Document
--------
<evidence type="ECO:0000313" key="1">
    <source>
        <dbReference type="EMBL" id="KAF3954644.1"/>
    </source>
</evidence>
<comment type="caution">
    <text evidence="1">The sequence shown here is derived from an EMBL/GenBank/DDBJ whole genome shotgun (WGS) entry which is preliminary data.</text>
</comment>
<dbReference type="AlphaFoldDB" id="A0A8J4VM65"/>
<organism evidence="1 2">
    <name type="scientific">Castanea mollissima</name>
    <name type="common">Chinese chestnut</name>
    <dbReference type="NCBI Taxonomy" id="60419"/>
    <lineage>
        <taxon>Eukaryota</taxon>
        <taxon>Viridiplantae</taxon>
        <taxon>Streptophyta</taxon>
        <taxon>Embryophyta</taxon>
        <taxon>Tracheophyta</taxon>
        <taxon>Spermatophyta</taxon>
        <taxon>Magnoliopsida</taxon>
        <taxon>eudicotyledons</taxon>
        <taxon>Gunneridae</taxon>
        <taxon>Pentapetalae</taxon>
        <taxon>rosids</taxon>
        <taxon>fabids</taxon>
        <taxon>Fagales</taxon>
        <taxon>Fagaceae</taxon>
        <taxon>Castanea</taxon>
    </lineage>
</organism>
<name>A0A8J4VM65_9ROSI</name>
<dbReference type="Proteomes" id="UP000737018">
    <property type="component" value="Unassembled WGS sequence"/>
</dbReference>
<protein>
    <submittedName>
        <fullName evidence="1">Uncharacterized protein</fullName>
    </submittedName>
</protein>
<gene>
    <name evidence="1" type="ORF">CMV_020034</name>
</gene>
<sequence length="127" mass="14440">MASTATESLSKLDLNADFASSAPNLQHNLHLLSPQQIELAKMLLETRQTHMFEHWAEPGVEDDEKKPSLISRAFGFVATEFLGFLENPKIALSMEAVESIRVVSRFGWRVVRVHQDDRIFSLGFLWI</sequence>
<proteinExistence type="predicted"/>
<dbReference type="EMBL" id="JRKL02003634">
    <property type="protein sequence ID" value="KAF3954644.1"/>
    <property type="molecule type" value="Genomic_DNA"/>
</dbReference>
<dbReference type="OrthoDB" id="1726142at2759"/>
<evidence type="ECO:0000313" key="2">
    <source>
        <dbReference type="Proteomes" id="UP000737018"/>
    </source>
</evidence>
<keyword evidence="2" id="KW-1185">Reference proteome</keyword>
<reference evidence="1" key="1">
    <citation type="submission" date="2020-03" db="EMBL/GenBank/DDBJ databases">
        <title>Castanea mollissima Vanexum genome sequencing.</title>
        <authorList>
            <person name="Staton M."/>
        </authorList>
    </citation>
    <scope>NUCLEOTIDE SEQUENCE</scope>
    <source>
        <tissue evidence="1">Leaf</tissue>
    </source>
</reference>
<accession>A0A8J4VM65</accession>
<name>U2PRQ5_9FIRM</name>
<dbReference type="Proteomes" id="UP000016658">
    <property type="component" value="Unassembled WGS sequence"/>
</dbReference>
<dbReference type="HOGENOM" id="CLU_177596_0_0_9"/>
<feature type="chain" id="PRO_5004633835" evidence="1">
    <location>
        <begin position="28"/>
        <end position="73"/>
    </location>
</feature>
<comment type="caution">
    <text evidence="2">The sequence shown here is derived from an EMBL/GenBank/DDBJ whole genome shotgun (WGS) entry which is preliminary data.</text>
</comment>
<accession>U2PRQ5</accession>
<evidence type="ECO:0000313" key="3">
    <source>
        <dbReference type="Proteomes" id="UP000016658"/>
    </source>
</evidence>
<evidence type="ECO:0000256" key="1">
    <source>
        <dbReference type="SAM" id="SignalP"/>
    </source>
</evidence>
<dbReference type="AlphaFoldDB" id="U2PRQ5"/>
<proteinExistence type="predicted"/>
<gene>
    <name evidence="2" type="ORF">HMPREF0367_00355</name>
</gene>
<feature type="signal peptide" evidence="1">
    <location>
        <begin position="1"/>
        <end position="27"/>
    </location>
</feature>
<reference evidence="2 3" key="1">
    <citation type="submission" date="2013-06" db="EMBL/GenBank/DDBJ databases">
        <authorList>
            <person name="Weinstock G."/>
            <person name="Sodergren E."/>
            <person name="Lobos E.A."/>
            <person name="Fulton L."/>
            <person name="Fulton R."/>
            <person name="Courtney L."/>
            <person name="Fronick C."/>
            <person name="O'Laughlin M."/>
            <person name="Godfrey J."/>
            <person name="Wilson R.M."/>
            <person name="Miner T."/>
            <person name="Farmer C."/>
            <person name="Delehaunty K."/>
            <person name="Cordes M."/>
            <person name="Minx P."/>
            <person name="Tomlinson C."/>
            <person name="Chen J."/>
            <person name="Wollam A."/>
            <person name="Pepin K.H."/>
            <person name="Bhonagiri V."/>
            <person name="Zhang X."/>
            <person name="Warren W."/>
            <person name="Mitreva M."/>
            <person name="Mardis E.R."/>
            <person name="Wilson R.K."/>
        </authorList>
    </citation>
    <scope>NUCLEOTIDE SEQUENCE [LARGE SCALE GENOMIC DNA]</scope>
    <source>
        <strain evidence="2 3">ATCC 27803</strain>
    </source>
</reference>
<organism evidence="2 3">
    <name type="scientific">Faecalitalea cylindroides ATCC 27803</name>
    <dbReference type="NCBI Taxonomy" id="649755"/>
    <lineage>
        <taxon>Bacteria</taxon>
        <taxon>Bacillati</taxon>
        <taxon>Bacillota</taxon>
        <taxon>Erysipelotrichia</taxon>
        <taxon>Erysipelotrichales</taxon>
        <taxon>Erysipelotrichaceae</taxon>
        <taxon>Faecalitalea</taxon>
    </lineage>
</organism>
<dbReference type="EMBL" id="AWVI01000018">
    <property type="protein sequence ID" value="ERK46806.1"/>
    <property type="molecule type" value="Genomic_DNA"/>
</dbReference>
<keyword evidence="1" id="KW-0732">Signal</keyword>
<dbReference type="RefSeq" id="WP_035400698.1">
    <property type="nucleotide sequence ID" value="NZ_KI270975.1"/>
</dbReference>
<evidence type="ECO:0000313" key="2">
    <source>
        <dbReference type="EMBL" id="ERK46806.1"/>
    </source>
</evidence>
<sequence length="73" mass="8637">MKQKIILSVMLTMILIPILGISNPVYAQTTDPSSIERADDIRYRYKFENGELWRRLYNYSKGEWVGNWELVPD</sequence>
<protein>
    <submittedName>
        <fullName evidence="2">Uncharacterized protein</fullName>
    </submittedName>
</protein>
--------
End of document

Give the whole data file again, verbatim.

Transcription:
<evidence type="ECO:0000313" key="1">
    <source>
        <dbReference type="EMBL" id="KAF3954644.1"/>
    </source>
</evidence>
<comment type="caution">
    <text evidence="1">The sequence shown here is derived from an EMBL/GenBank/DDBJ whole genome shotgun (WGS) entry which is preliminary data.</text>
</comment>
<dbReference type="AlphaFoldDB" id="A0A8J4VM65"/>
<organism evidence="1 2">
    <name type="scientific">Castanea mollissima</name>
    <name type="common">Chinese chestnut</name>
    <dbReference type="NCBI Taxonomy" id="60419"/>
    <lineage>
        <taxon>Eukaryota</taxon>
        <taxon>Viridiplantae</taxon>
        <taxon>Streptophyta</taxon>
        <taxon>Embryophyta</taxon>
        <taxon>Tracheophyta</taxon>
        <taxon>Spermatophyta</taxon>
        <taxon>Magnoliopsida</taxon>
        <taxon>eudicotyledons</taxon>
        <taxon>Gunneridae</taxon>
        <taxon>Pentapetalae</taxon>
        <taxon>rosids</taxon>
        <taxon>fabids</taxon>
        <taxon>Fagales</taxon>
        <taxon>Fagaceae</taxon>
        <taxon>Castanea</taxon>
    </lineage>
</organism>
<name>A0A8J4VM65_9ROSI</name>
<dbReference type="Proteomes" id="UP000737018">
    <property type="component" value="Unassembled WGS sequence"/>
</dbReference>
<protein>
    <submittedName>
        <fullName evidence="1">Uncharacterized protein</fullName>
    </submittedName>
</protein>
<gene>
    <name evidence="1" type="ORF">CMV_020034</name>
</gene>
<sequence length="127" mass="14440">MASTATESLSKLDLNADFASSAPNLQHNLHLLSPQQIELAKMLLETRQTHMFEHWAEPGVEDDEKKPSLISRAFGFVATEFLGFLENPKIALSMEAVESIRVVSRFGWRVVRVHQDDRIFSLGFLWI</sequence>
<proteinExistence type="predicted"/>
<dbReference type="EMBL" id="JRKL02003634">
    <property type="protein sequence ID" value="KAF3954644.1"/>
    <property type="molecule type" value="Genomic_DNA"/>
</dbReference>
<dbReference type="OrthoDB" id="1726142at2759"/>
<evidence type="ECO:0000313" key="2">
    <source>
        <dbReference type="Proteomes" id="UP000737018"/>
    </source>
</evidence>
<keyword evidence="2" id="KW-1185">Reference proteome</keyword>
<reference evidence="1" key="1">
    <citation type="submission" date="2020-03" db="EMBL/GenBank/DDBJ databases">
        <title>Castanea mollissima Vanexum genome sequencing.</title>
        <authorList>
            <person name="Staton M."/>
        </authorList>
    </citation>
    <scope>NUCLEOTIDE SEQUENCE</scope>
    <source>
        <tissue evidence="1">Leaf</tissue>
    </source>
</reference>
<accession>A0A8J4VM65</accession>
<name>U2PRQ5_9FIRM</name>
<dbReference type="Proteomes" id="UP000016658">
    <property type="component" value="Unassembled WGS sequence"/>
</dbReference>
<dbReference type="HOGENOM" id="CLU_177596_0_0_9"/>
<feature type="chain" id="PRO_5004633835" evidence="1">
    <location>
        <begin position="28"/>
        <end position="73"/>
    </location>
</feature>
<comment type="caution">
    <text evidence="2">The sequence shown here is derived from an EMBL/GenBank/DDBJ whole genome shotgun (WGS) entry which is preliminary data.</text>
</comment>
<accession>U2PRQ5</accession>
<evidence type="ECO:0000313" key="3">
    <source>
        <dbReference type="Proteomes" id="UP000016658"/>
    </source>
</evidence>
<evidence type="ECO:0000256" key="1">
    <source>
        <dbReference type="SAM" id="SignalP"/>
    </source>
</evidence>
<dbReference type="AlphaFoldDB" id="U2PRQ5"/>
<proteinExistence type="predicted"/>
<gene>
    <name evidence="2" type="ORF">HMPREF0367_00355</name>
</gene>
<feature type="signal peptide" evidence="1">
    <location>
        <begin position="1"/>
        <end position="27"/>
    </location>
</feature>
<reference evidence="2 3" key="1">
    <citation type="submission" date="2013-06" db="EMBL/GenBank/DDBJ databases">
        <authorList>
            <person name="Weinstock G."/>
            <person name="Sodergren E."/>
            <person name="Lobos E.A."/>
            <person name="Fulton L."/>
            <person name="Fulton R."/>
            <person name="Courtney L."/>
            <person name="Fronick C."/>
            <person name="O'Laughlin M."/>
            <person name="Godfrey J."/>
            <person name="Wilson R.M."/>
            <person name="Miner T."/>
            <person name="Farmer C."/>
            <person name="Delehaunty K."/>
            <person name="Cordes M."/>
            <person name="Minx P."/>
            <person name="Tomlinson C."/>
            <person name="Chen J."/>
            <person name="Wollam A."/>
            <person name="Pepin K.H."/>
            <person name="Bhonagiri V."/>
            <person name="Zhang X."/>
            <person name="Warren W."/>
            <person name="Mitreva M."/>
            <person name="Mardis E.R."/>
            <person name="Wilson R.K."/>
        </authorList>
    </citation>
    <scope>NUCLEOTIDE SEQUENCE [LARGE SCALE GENOMIC DNA]</scope>
    <source>
        <strain evidence="2 3">ATCC 27803</strain>
    </source>
</reference>
<organism evidence="2 3">
    <name type="scientific">Faecalitalea cylindroides ATCC 27803</name>
    <dbReference type="NCBI Taxonomy" id="649755"/>
    <lineage>
        <taxon>Bacteria</taxon>
        <taxon>Bacillati</taxon>
        <taxon>Bacillota</taxon>
        <taxon>Erysipelotrichia</taxon>
        <taxon>Erysipelotrichales</taxon>
        <taxon>Erysipelotrichaceae</taxon>
        <taxon>Faecalitalea</taxon>
    </lineage>
</organism>
<dbReference type="EMBL" id="AWVI01000018">
    <property type="protein sequence ID" value="ERK46806.1"/>
    <property type="molecule type" value="Genomic_DNA"/>
</dbReference>
<keyword evidence="1" id="KW-0732">Signal</keyword>
<dbReference type="RefSeq" id="WP_035400698.1">
    <property type="nucleotide sequence ID" value="NZ_KI270975.1"/>
</dbReference>
<evidence type="ECO:0000313" key="2">
    <source>
        <dbReference type="EMBL" id="ERK46806.1"/>
    </source>
</evidence>
<sequence length="73" mass="8637">MKQKIILSVMLTMILIPILGISNPVYAQTTDPSSIERADDIRYRYKFENGELWRRLYNYSKGEWVGNWELVPD</sequence>
<protein>
    <submittedName>
        <fullName evidence="2">Uncharacterized protein</fullName>
    </submittedName>
</protein>